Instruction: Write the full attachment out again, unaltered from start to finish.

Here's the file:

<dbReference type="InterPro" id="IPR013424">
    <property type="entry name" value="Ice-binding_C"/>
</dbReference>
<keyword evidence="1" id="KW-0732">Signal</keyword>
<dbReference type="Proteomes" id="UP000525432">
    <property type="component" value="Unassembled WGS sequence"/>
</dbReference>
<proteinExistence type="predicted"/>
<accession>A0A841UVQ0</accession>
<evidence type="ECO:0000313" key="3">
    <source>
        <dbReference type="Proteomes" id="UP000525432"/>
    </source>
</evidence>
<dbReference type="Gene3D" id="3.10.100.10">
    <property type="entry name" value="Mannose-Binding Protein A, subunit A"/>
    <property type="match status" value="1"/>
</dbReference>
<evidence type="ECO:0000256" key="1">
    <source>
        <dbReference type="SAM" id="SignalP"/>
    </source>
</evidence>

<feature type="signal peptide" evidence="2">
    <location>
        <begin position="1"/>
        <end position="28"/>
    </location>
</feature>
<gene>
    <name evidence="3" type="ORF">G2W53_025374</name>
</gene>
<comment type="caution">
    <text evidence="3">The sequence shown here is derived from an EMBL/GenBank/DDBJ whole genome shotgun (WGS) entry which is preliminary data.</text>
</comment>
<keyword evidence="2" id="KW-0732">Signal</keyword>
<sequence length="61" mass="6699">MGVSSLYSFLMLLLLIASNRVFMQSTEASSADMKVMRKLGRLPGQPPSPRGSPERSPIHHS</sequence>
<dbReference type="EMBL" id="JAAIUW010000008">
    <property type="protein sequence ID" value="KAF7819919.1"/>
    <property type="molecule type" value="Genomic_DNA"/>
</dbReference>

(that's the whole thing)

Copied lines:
<dbReference type="InterPro" id="IPR013424">
    <property type="entry name" value="Ice-binding_C"/>
</dbReference>
<keyword evidence="1" id="KW-0732">Signal</keyword>
<dbReference type="Proteomes" id="UP000525432">
    <property type="component" value="Unassembled WGS sequence"/>
</dbReference>
<proteinExistence type="predicted"/>
<accession>A0A841UVQ0</accession>
<evidence type="ECO:0000313" key="3">
    <source>
        <dbReference type="Proteomes" id="UP000525432"/>
    </source>
</evidence>
<dbReference type="Gene3D" id="3.10.100.10">
    <property type="entry name" value="Mannose-Binding Protein A, subunit A"/>
    <property type="match status" value="1"/>
</dbReference>
<evidence type="ECO:0000256" key="1">
    <source>
        <dbReference type="SAM" id="SignalP"/>
    </source>
</evidence>

<feature type="signal peptide" evidence="2">
    <location>
        <begin position="1"/>
        <end position="28"/>
    </location>
</feature>
<gene>
    <name evidence="3" type="ORF">G2W53_025374</name>
</gene>
<comment type="caution">
    <text evidence="3">The sequence shown here is derived from an EMBL/GenBank/DDBJ whole genome shotgun (WGS) entry which is preliminary data.</text>
</comment>
<keyword evidence="2" id="KW-0732">Signal</keyword>
<sequence length="61" mass="6699">MGVSSLYSFLMLLLLIASNRVFMQSTEASSADMKVMRKLGRLPGQPPSPRGSPERSPIHHS</sequence>
<dbReference type="EMBL" id="JAAIUW010000008">
    <property type="protein sequence ID" value="KAF7819919.1"/>
    <property type="molecule type" value="Genomic_DNA"/>
</dbReference>